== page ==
How lighting design impact building's performance

June 15th, 2020

A building's interior lighting is a dominant consumer of electrical energy and a major source of internal heat. Maintaining an appropriate lighting level (which varies by the task being performed in the space) is critical to ensuring occupant comfort. Standards like the WELL building standard also lay out the positive health befits of maintaining lighting amount and tone/color. Since lighting has a major impact on the building energy performance, and the occupant performance, it is critical to balance out the amount of lighting and the products. With thousands of products in the market, each at a different price point, energy use intensity, color rendering index, here is a case study of a project, where the lighting designer was able to get to a reduced lighting energy use, while meeting the design and aesthetic considerations within the project budget. 

The article includes the lighting EUI comparison analysis for 117,00 sq. ft. Campus Life Center (CLC) building on the Emory University campus. (This specific article is focused on lighting load. Please read a holistic performance case study for this project here. )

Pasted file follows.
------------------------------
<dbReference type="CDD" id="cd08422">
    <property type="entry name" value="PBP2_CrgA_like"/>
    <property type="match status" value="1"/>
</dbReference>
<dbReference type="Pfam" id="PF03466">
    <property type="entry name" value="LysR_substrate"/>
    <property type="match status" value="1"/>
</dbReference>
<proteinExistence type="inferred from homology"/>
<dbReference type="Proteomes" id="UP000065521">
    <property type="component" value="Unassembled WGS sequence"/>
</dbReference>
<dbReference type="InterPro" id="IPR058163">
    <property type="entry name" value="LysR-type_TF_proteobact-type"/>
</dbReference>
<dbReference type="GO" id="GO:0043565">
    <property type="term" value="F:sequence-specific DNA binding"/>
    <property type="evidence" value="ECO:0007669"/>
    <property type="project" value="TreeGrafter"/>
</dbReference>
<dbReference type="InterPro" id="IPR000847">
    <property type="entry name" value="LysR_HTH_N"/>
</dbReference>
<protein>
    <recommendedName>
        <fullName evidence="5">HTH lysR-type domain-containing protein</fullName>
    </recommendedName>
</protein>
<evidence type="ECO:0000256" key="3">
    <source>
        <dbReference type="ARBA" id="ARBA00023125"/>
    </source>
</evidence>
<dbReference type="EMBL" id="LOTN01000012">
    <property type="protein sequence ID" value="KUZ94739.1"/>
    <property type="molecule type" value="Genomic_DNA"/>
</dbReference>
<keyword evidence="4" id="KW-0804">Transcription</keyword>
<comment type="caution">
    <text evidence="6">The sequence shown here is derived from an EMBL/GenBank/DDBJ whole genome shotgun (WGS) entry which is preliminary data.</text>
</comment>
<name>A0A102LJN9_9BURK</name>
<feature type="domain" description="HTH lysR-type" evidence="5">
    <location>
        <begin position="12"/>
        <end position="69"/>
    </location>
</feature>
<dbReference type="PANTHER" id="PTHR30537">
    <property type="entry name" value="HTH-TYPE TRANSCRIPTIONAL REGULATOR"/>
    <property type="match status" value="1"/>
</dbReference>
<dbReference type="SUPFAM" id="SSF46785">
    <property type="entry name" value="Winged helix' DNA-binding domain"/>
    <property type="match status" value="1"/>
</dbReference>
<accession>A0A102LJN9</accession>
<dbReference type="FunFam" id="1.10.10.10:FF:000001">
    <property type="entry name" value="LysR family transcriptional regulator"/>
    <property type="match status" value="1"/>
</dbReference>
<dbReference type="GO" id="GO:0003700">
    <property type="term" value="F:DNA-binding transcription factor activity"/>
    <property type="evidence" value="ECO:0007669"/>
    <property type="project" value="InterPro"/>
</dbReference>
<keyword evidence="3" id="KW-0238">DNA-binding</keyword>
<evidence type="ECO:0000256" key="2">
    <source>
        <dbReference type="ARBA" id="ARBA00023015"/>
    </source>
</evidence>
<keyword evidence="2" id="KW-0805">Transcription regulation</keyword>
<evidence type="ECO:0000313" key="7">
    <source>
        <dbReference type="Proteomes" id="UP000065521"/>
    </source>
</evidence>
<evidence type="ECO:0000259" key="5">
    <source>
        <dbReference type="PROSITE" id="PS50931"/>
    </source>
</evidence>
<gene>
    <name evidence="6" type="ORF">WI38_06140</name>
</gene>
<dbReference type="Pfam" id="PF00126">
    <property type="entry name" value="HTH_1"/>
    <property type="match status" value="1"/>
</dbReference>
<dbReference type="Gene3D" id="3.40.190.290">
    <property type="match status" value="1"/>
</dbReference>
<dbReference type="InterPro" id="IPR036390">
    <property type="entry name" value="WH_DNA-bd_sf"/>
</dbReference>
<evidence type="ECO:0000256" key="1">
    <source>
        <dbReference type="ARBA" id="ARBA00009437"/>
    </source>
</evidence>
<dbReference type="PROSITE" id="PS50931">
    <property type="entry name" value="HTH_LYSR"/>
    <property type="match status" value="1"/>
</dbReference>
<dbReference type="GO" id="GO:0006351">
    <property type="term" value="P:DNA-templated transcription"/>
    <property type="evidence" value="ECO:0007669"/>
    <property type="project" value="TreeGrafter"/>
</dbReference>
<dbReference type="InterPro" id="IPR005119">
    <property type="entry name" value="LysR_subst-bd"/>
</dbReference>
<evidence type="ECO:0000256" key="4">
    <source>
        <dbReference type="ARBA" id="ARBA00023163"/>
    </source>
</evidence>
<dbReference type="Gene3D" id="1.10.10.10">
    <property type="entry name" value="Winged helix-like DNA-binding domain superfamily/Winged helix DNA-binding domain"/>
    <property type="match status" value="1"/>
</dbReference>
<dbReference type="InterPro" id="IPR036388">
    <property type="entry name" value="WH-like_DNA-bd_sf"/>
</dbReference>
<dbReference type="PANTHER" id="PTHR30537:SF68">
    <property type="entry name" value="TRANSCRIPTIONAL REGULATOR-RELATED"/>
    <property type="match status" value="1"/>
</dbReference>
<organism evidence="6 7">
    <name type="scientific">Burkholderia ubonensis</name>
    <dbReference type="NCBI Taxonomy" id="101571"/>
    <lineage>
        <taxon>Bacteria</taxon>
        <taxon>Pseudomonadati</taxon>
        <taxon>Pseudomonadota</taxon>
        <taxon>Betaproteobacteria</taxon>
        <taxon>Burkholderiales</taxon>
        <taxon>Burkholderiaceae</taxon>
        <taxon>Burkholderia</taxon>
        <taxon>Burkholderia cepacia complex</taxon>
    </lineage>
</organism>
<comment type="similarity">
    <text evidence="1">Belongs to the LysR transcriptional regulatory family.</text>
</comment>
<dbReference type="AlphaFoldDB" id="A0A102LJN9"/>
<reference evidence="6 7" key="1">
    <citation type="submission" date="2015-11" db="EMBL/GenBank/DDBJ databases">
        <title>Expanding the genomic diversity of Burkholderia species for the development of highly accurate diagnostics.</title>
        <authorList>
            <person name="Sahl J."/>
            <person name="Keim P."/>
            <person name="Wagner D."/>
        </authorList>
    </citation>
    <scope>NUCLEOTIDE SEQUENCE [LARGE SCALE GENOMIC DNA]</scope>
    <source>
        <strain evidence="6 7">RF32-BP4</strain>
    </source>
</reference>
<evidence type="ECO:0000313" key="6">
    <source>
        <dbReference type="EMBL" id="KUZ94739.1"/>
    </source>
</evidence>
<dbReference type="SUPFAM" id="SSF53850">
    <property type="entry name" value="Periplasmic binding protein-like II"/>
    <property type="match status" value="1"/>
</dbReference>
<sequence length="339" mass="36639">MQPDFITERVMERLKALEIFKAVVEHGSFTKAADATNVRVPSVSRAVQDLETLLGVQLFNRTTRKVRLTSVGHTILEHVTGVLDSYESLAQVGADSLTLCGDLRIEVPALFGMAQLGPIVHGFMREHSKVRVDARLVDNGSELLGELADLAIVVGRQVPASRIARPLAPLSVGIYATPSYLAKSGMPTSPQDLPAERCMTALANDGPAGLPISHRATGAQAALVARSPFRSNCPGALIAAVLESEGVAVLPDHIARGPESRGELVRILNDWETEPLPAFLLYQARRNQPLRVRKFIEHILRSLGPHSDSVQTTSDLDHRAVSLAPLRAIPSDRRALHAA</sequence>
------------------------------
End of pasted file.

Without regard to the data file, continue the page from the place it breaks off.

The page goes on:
The baseline for lighting design for Emory CLC is based on ASHRAE 90.1 2010 version. While the prevalent energy code in Georgia allowed a high Lighting Power Density (LPD), other energy codes across the country and world allowed for a much lower LPD. This meant, that building were being designed in other parts of the world while meeting the comfort and budget requirements and using a lot less energy. This lead the team to compare the baseline to the maximum allowable Lighting Power Density (LPD) from ASHRAE 90.1 2016, California Title 24 2019, and National Energy Code of Canada for Buildings 2015 (NECB). For the analysis, the "Education" category was selected to determine the impact on lighting Energy Usage Intensity (EUI). Following chart shows the chosen LPD values:

Education LPD value comparison for different energy codes chart

The team then used these varying LPD values to see their impact on performance. In the chart below, every other input in cove.tool model is kept the same except the 'Lighting (w/ft2)' input from 'Usage and Schedules' tab. To compare the lighting EUI with ease, 'Compare Project' feature is utilized. The graph from 'Compare Project' feature are attached below:

Compare project feature for graphs in cove.tool

The analysis showcased that simply by utilizing the LPD requirement as laid out in the Title24 energy code allowed the team to save upto 6 Ktbu/sf/year, which is equivalent to 14 additional tonnes or carbon emissions or 2 additional truck loads of glacial ice from melting. The integrative team feature in cove.tool allows teams to invite their lighting designer to collaborate on the design and get the maximum performance benefit without impacting the budget by making changes in later stages of design. 


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